10 Hidden Costs of Buying New Construction Homes
Purchasing newly constructed property requires just as much attention to detail as you would give to a previously owned but renovated home, probably even more in some cases. While the idea of owning a brand-new home, with everything shiny and freshly installed can cause some excitement, the adage “all that glitters isn’t gold” is one to keep in mind when inspecting newly constructed property.
What exactly should you look out for when you’re on an inspection? Here are ten suggestions:
Not all features on display in a model home are automatically included when the actual house is purchased. It may be that certain finishes, counters, or tiling will only be available at extra cost. Thus, you should ensure to make enquiries on what the house will actually be like at base price and confirm that the features that catch your eye will be available on purchase. It will be disappointing, to say the least, to buy a house only to find that it bears the barest resemblance to the show house and you have to spend several thousand dollars more than you budgeted to make it look just as decent.
2. Missing essentials
New construction homes may miss essential features such as window covers or blinds, appliances e.g. fridges, and may have little to no landscaping carried out on the exterior. New construction homes that are still in the process of construction and can be customized to buyer tastes usually come with a builder’s obligation contract which states the things that will be included in the final model. It is also recommended that you ask about features you consider important but are not mentioned. Getting a breakdown of the features and quality of said features that will come with your purchase on construction will help you determine whether the property fits your budget or whether you should move.
3. Homeowner fees
Some communities have associations where homeowners are required to pay periodic fees. The frequency of the fees and the amount paid is peculiar to each community. Ensure to ask about these when making inspections.
That a house is brand new does not mean that it is impossible for it to need repairs. It may happen that low-quality materials were used during construction of certain items, or accidents can happen and you may discover on moving in that portions of the floor tiling or the wall have cracks. The good thing is that most new construction homes come with warranties, however, you should check what type of damage the warranty covers and how long it lasts for.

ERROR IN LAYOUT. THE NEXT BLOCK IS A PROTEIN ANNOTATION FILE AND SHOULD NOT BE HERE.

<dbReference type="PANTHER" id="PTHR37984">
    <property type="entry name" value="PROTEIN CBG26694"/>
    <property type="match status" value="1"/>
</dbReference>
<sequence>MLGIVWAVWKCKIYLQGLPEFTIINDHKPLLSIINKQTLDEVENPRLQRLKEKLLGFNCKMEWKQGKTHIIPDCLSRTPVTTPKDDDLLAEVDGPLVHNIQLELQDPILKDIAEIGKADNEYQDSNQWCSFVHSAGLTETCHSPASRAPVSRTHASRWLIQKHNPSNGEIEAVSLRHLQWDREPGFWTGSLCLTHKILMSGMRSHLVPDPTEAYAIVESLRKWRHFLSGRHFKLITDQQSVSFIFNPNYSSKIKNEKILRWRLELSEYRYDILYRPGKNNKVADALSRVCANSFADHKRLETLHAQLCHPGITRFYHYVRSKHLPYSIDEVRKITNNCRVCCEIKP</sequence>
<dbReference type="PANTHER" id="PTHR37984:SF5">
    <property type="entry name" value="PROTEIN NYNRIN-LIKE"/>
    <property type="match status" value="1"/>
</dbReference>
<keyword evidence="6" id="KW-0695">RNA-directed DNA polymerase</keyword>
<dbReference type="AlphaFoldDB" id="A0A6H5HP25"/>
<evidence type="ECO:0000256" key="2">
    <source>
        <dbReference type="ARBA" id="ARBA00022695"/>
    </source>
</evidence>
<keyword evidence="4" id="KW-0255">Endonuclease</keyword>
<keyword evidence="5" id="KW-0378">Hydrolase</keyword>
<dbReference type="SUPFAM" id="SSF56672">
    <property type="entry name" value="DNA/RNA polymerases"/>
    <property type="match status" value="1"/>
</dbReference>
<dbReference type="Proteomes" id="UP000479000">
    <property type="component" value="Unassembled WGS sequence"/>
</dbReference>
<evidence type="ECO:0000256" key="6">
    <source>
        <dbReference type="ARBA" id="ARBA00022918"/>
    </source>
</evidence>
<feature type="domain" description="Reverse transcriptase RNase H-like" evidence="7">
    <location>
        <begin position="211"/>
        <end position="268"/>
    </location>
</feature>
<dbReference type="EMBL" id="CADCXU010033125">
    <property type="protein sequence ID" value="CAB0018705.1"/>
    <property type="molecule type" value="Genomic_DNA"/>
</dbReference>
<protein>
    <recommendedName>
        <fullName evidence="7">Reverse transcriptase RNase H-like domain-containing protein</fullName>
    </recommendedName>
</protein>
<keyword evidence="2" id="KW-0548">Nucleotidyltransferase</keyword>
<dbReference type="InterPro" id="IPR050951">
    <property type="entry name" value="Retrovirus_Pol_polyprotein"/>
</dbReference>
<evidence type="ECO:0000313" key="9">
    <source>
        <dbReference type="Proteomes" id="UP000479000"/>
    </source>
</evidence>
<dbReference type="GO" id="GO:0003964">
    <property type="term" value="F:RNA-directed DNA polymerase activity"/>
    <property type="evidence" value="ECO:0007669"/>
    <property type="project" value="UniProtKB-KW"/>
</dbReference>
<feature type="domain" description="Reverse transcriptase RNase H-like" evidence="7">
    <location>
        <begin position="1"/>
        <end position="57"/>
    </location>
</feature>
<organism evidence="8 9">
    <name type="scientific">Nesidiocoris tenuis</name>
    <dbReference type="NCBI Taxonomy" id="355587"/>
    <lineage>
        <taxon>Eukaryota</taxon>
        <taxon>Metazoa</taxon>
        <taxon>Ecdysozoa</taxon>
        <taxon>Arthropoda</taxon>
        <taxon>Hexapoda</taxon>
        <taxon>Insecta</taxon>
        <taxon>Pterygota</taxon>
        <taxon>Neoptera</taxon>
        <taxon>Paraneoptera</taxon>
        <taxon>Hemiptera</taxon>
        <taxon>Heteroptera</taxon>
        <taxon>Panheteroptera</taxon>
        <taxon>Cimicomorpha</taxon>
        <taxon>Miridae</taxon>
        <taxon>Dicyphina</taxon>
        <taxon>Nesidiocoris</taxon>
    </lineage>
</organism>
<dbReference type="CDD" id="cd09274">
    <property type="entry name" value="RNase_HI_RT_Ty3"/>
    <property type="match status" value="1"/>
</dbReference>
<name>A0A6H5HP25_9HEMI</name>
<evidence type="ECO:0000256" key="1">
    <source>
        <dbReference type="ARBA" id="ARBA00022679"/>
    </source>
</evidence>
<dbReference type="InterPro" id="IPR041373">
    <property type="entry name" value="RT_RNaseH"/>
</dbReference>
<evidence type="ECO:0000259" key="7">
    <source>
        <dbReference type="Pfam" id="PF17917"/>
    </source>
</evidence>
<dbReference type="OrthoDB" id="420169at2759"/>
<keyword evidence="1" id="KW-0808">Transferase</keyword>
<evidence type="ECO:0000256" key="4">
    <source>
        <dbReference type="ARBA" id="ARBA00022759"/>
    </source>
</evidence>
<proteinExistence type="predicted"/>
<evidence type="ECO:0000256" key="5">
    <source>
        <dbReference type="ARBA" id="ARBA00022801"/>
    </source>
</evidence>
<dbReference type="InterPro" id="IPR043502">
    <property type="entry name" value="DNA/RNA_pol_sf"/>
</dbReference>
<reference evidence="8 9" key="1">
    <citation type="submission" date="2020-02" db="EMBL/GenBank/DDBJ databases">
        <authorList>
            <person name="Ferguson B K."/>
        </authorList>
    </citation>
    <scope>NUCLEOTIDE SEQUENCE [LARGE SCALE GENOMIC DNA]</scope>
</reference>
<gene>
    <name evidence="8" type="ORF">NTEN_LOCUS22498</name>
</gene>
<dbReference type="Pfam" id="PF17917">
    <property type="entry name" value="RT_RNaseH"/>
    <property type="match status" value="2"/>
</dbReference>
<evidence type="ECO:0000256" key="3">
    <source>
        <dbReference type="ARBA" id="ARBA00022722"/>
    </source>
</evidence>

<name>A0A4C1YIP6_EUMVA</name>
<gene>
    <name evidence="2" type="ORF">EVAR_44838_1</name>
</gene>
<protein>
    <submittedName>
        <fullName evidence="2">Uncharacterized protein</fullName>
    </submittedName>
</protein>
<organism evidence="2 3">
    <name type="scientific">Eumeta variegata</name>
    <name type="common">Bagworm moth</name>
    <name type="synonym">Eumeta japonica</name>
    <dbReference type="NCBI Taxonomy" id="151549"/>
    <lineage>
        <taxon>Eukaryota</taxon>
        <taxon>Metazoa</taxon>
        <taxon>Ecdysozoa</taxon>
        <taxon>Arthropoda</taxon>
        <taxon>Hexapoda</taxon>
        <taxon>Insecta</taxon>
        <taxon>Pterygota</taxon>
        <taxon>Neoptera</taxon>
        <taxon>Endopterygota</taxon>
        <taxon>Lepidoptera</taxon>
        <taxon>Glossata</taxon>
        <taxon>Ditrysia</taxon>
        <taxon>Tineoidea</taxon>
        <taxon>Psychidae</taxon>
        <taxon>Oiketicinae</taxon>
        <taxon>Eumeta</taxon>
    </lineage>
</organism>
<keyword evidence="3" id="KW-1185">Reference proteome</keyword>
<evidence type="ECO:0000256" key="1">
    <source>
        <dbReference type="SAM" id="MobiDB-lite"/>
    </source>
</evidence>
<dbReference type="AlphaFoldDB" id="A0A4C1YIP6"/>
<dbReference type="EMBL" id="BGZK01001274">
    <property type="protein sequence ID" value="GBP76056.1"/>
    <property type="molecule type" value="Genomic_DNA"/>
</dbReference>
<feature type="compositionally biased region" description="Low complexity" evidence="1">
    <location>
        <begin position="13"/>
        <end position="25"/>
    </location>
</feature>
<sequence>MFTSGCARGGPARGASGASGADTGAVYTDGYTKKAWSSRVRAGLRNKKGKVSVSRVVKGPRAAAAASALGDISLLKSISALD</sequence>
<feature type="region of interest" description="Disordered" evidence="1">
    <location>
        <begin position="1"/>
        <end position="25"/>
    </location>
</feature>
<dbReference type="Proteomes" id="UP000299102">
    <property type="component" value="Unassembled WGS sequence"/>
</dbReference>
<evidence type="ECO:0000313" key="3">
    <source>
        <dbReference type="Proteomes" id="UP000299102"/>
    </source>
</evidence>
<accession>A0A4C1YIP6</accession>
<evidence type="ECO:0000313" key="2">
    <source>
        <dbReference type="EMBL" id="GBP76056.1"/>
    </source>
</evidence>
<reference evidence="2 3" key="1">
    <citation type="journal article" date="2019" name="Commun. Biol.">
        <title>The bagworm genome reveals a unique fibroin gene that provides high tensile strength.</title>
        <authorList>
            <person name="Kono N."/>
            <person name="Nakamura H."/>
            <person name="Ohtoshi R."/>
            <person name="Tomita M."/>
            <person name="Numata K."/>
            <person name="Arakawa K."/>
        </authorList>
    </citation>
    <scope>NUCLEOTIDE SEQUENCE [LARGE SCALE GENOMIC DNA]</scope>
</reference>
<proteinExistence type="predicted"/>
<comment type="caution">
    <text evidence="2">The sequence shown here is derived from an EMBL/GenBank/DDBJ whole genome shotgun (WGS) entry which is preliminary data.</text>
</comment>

While builders are obligated to provide basic features and some extras, it may be that these features are of lower quality material than average and you’d be better off over the long term, if the house is a partially constructed customizable one, requesting the use of higher quality materials in the making of these features. Examples include door-knobs, tiling, and countertops among others.
6. Shifty builders
There are a variety of builders out there and not all of them follow the standards when it comes to construction quality, and not all have a solid reputation. Doing some research on the builders offering you the home will go a long way in reassuring you that you’re getting value for your money, as well as ensuring that you won’t need to be spending any unforeseen extras making repairs because corners were cut during construction.
7. Property tax
New construction homes, courtesy of their pristine nature, are prone to demanding higher property taxes than old houses of similar size in the same neighborhood. Considering that property tax tends to rise over time, this factor could make the maintenance of your home a very costly affair in future. There’s also the issue of property taxes being estimates that can be increased when construction on the house is completed.
Buyers of new construction homes that are early enough in the construction process to offer the option of customization, may suffer delays in completion of the house. While unlikely, it is still possible for builders to suffer setbacks during the construction process and thus make the process of moving intake a lot longer than is necessary or planned.
New construction homes typically come in one color. Most builders offer the option of adding more colors to the paint scheme at extra costs. Doing the painting yourself is also a viable option that may cost less, but some builders do not allow DIY painting until construction is complete.
10. Homeowners insurance
Buyers coming from a rented apartment may be taken unawares by the difference in price between homeowner's insurance and renter's insurance. According to research carried out by Value Penguin a financial analysis firm, the average annual homeowner’s insurance price nationwide is $1,083, while that of the renter’s insurance is $187.